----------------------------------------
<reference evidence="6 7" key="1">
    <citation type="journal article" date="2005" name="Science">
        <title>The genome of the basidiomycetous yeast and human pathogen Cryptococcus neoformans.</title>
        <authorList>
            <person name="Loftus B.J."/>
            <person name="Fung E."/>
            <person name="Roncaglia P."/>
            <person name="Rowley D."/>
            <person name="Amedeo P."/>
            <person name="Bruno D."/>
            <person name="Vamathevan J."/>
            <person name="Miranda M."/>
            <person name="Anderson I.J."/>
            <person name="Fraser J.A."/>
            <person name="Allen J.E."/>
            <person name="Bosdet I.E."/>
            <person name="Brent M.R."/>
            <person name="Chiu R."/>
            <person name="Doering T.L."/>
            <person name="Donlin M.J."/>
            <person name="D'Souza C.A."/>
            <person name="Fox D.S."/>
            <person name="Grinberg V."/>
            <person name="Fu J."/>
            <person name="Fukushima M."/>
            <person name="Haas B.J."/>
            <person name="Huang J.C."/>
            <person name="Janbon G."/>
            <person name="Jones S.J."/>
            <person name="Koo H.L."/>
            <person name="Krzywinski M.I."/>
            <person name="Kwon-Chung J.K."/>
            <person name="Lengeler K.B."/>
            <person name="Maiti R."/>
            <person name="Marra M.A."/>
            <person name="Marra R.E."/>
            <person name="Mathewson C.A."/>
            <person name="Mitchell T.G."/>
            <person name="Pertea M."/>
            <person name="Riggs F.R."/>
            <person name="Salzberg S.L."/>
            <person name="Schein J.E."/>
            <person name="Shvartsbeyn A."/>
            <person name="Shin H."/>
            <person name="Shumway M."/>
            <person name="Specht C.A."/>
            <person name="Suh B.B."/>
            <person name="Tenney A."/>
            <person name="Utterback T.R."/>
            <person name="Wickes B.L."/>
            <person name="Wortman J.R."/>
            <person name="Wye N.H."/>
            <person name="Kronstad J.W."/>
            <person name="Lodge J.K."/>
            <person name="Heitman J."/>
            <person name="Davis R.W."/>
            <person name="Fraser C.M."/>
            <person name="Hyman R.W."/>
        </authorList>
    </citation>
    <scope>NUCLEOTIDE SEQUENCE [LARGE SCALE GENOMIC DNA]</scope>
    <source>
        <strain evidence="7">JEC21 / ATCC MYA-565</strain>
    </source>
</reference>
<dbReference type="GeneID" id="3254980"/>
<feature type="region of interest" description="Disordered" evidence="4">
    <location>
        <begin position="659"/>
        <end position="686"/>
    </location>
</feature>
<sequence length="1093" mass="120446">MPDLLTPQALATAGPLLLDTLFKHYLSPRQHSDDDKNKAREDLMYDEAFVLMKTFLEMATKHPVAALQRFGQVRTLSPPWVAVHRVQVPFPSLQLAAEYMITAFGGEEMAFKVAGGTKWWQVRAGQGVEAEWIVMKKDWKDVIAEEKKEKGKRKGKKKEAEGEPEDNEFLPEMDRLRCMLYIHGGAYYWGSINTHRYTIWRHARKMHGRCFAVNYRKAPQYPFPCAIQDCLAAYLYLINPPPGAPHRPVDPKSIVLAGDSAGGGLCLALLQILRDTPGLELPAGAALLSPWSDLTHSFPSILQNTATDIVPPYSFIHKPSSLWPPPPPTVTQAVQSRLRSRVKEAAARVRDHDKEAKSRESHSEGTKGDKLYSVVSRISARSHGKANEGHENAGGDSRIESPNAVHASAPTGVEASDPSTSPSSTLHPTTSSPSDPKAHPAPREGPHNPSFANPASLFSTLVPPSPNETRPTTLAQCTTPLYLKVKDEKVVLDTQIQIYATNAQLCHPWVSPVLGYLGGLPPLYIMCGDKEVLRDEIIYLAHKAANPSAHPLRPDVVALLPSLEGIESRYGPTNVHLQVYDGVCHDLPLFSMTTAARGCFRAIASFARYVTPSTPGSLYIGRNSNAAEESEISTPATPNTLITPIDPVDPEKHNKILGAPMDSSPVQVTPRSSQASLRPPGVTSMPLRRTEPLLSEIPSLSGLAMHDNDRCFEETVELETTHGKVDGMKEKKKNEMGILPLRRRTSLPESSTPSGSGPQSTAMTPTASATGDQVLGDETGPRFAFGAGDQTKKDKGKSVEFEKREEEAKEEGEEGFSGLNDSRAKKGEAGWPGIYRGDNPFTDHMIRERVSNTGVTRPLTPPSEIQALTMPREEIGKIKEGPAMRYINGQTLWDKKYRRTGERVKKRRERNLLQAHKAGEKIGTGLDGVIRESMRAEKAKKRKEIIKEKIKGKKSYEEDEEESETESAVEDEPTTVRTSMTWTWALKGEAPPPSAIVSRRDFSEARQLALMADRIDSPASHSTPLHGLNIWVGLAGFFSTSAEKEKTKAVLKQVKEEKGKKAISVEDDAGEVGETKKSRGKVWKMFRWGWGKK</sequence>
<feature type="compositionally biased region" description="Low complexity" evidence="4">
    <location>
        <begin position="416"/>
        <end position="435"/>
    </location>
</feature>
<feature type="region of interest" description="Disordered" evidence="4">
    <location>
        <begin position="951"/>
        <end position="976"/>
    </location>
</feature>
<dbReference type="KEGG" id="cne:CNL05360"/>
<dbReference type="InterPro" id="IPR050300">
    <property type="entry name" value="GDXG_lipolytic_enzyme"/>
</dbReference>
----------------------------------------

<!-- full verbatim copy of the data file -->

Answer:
<reference evidence="6 7" key="1">
    <citation type="journal article" date="2005" name="Science">
        <title>The genome of the basidiomycetous yeast and human pathogen Cryptococcus neoformans.</title>
        <authorList>
            <person name="Loftus B.J."/>
            <person name="Fung E."/>
            <person name="Roncaglia P."/>
            <person name="Rowley D."/>
            <person name="Amedeo P."/>
            <person name="Bruno D."/>
            <person name="Vamathevan J."/>
            <person name="Miranda M."/>
            <person name="Anderson I.J."/>
            <person name="Fraser J.A."/>
            <person name="Allen J.E."/>
            <person name="Bosdet I.E."/>
            <person name="Brent M.R."/>
            <person name="Chiu R."/>
            <person name="Doering T.L."/>
            <person name="Donlin M.J."/>
            <person name="D'Souza C.A."/>
            <person name="Fox D.S."/>
            <person name="Grinberg V."/>
            <person name="Fu J."/>
            <person name="Fukushima M."/>
            <person name="Haas B.J."/>
            <person name="Huang J.C."/>
            <person name="Janbon G."/>
            <person name="Jones S.J."/>
            <person name="Koo H.L."/>
            <person name="Krzywinski M.I."/>
            <person name="Kwon-Chung J.K."/>
            <person name="Lengeler K.B."/>
            <person name="Maiti R."/>
            <person name="Marra M.A."/>
            <person name="Marra R.E."/>
            <person name="Mathewson C.A."/>
            <person name="Mitchell T.G."/>
            <person name="Pertea M."/>
            <person name="Riggs F.R."/>
            <person name="Salzberg S.L."/>
            <person name="Schein J.E."/>
            <person name="Shvartsbeyn A."/>
            <person name="Shin H."/>
            <person name="Shumway M."/>
            <person name="Specht C.A."/>
            <person name="Suh B.B."/>
            <person name="Tenney A."/>
            <person name="Utterback T.R."/>
            <person name="Wickes B.L."/>
            <person name="Wortman J.R."/>
            <person name="Wye N.H."/>
            <person name="Kronstad J.W."/>
            <person name="Lodge J.K."/>
            <person name="Heitman J."/>
            <person name="Davis R.W."/>
            <person name="Fraser C.M."/>
            <person name="Hyman R.W."/>
        </authorList>
    </citation>
    <scope>NUCLEOTIDE SEQUENCE [LARGE SCALE GENOMIC DNA]</scope>
    <source>
        <strain evidence="7">JEC21 / ATCC MYA-565</strain>
    </source>
</reference>
<dbReference type="GeneID" id="3254980"/>
<feature type="region of interest" description="Disordered" evidence="4">
    <location>
        <begin position="659"/>
        <end position="686"/>
    </location>
</feature>
<sequence length="1093" mass="120446">MPDLLTPQALATAGPLLLDTLFKHYLSPRQHSDDDKNKAREDLMYDEAFVLMKTFLEMATKHPVAALQRFGQVRTLSPPWVAVHRVQVPFPSLQLAAEYMITAFGGEEMAFKVAGGTKWWQVRAGQGVEAEWIVMKKDWKDVIAEEKKEKGKRKGKKKEAEGEPEDNEFLPEMDRLRCMLYIHGGAYYWGSINTHRYTIWRHARKMHGRCFAVNYRKAPQYPFPCAIQDCLAAYLYLINPPPGAPHRPVDPKSIVLAGDSAGGGLCLALLQILRDTPGLELPAGAALLSPWSDLTHSFPSILQNTATDIVPPYSFIHKPSSLWPPPPPTVTQAVQSRLRSRVKEAAARVRDHDKEAKSRESHSEGTKGDKLYSVVSRISARSHGKANEGHENAGGDSRIESPNAVHASAPTGVEASDPSTSPSSTLHPTTSSPSDPKAHPAPREGPHNPSFANPASLFSTLVPPSPNETRPTTLAQCTTPLYLKVKDEKVVLDTQIQIYATNAQLCHPWVSPVLGYLGGLPPLYIMCGDKEVLRDEIIYLAHKAANPSAHPLRPDVVALLPSLEGIESRYGPTNVHLQVYDGVCHDLPLFSMTTAARGCFRAIASFARYVTPSTPGSLYIGRNSNAAEESEISTPATPNTLITPIDPVDPEKHNKILGAPMDSSPVQVTPRSSQASLRPPGVTSMPLRRTEPLLSEIPSLSGLAMHDNDRCFEETVELETTHGKVDGMKEKKKNEMGILPLRRRTSLPESSTPSGSGPQSTAMTPTASATGDQVLGDETGPRFAFGAGDQTKKDKGKSVEFEKREEEAKEEGEEGFSGLNDSRAKKGEAGWPGIYRGDNPFTDHMIRERVSNTGVTRPLTPPSEIQALTMPREEIGKIKEGPAMRYINGQTLWDKKYRRTGERVKKRRERNLLQAHKAGEKIGTGLDGVIRESMRAEKAKKRKEIIKEKIKGKKSYEEDEEESETESAVEDEPTTVRTSMTWTWALKGEAPPPSAIVSRRDFSEARQLALMADRIDSPASHSTPLHGLNIWVGLAGFFSTSAEKEKTKAVLKQVKEEKGKKAISVEDDAGEVGETKKSRGKVWKMFRWGWGKK</sequence>
<feature type="compositionally biased region" description="Low complexity" evidence="4">
    <location>
        <begin position="416"/>
        <end position="435"/>
    </location>
</feature>
<feature type="region of interest" description="Disordered" evidence="4">
    <location>
        <begin position="951"/>
        <end position="976"/>
    </location>
</feature>
<dbReference type="KEGG" id="cne:CNL05360"/>
<dbReference type="InterPro" id="IPR050300">
    <property type="entry name" value="GDXG_lipolytic_enzyme"/>
</dbReference>